Vehicle: '85 GMC K15
Owner: Daniel Tibus
Tires: 39.5x15-16.5 Swamper
Wheels: 16.5x9.75 Hummer bead lock
Front Suspension: Radius arm two-link with track bar, Eibach springs, and Koni shocks
Rear Suspension: Three-link wishbone system that uses an upper triangulated arm from a Rover and lower arms from a Mercedes G-Series truck with Eibach springs and Rough Country shocks
Engine: 6.2L GM diesel with 4,800 engine rpm injection pump, 170 bar injectors, and J-code intake manifold
Transmission: 4L80E with Jet TCM
Transfer Case: 2.61:1 NVG218 AMG clocked up for better ground clearance
Front Axle: Killer Axle 404 Unimog portal, 3.54 gears in diff, 2.13:1 geared hubs at knuckles, Unimog selectable locker, and eight-lug hub conversion
Rear Axle: Killer Axle 404 Unimog portal, 3.54 gears in diff, 2.13:1 geared hubs at knuckles, Unimog selectable locker, and eight-lug hub conversion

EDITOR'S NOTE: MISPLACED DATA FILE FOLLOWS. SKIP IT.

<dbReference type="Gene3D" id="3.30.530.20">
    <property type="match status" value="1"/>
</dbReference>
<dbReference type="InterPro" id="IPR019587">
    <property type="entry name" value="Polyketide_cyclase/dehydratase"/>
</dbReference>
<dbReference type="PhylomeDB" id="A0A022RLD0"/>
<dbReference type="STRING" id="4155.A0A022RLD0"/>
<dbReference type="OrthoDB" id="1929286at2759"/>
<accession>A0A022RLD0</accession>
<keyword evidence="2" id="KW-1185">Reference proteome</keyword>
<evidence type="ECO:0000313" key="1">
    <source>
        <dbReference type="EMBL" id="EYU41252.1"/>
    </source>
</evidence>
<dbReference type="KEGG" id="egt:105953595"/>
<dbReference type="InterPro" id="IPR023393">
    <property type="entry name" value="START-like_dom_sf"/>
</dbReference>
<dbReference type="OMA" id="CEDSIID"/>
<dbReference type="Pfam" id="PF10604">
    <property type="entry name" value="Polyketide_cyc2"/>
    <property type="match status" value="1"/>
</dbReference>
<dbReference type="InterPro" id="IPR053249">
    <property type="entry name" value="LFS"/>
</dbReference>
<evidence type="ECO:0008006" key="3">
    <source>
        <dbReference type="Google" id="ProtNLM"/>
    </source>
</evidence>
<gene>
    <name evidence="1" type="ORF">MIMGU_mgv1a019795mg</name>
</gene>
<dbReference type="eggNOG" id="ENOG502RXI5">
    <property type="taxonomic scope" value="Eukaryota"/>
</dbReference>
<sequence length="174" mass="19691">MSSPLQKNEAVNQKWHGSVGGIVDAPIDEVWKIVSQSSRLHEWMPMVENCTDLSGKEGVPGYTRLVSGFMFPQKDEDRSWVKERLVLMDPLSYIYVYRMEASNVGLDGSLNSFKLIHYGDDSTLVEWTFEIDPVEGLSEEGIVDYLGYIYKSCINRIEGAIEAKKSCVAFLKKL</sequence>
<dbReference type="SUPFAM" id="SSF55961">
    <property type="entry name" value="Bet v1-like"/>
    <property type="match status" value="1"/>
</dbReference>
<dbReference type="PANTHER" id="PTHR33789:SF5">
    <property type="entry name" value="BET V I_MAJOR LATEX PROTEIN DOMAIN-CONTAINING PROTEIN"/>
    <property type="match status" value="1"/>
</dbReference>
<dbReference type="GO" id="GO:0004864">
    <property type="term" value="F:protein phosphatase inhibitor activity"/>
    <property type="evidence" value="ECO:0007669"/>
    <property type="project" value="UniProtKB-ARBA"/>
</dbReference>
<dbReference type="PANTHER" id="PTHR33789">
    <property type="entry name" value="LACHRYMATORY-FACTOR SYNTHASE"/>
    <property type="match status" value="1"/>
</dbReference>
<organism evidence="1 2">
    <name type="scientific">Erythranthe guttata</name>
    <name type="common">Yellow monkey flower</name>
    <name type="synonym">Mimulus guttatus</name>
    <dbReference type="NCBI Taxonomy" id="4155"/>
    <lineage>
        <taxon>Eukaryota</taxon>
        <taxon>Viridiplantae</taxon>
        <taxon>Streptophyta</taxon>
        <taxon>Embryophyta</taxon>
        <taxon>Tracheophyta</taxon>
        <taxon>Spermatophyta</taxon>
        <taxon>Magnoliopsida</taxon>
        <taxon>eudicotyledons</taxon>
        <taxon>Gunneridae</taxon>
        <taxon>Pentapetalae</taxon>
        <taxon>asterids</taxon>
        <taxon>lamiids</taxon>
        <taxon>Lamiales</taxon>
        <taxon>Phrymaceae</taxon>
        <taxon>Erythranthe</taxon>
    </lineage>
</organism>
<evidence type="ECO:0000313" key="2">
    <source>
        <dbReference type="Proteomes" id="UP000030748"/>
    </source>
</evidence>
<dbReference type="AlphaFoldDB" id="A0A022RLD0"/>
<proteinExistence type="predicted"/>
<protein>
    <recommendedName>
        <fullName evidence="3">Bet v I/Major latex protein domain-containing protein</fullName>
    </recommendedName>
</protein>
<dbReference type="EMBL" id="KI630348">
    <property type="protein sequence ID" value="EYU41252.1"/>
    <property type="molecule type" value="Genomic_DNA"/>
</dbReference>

Advantages: Extreme ground clearance, flexible suspension, and more room than a Jeep
Drawbacks: Early Hummer 218 transfer case has not held up. In Germany a 39-inch Swamper costs $700
If you hate getting covered in mud, and you can't afford to compete in desert racing or rockcrawling, there's still a ton of fun to be had roaming the desert range. Unlike with mud and rocks, you are far more likely to take your daily driver out for a day in the dirt without needing to spend a week in the car wash or the body shop undoing the fun-damage.
These seven rigs are about having fun with as little stress as possible. That's what being a Desert Dog is all about-relaxing and cruising your favorite trails with as little work as possible. These rigs will hardly ever break and always make for good trail companions, and the drivers will always be in good moods.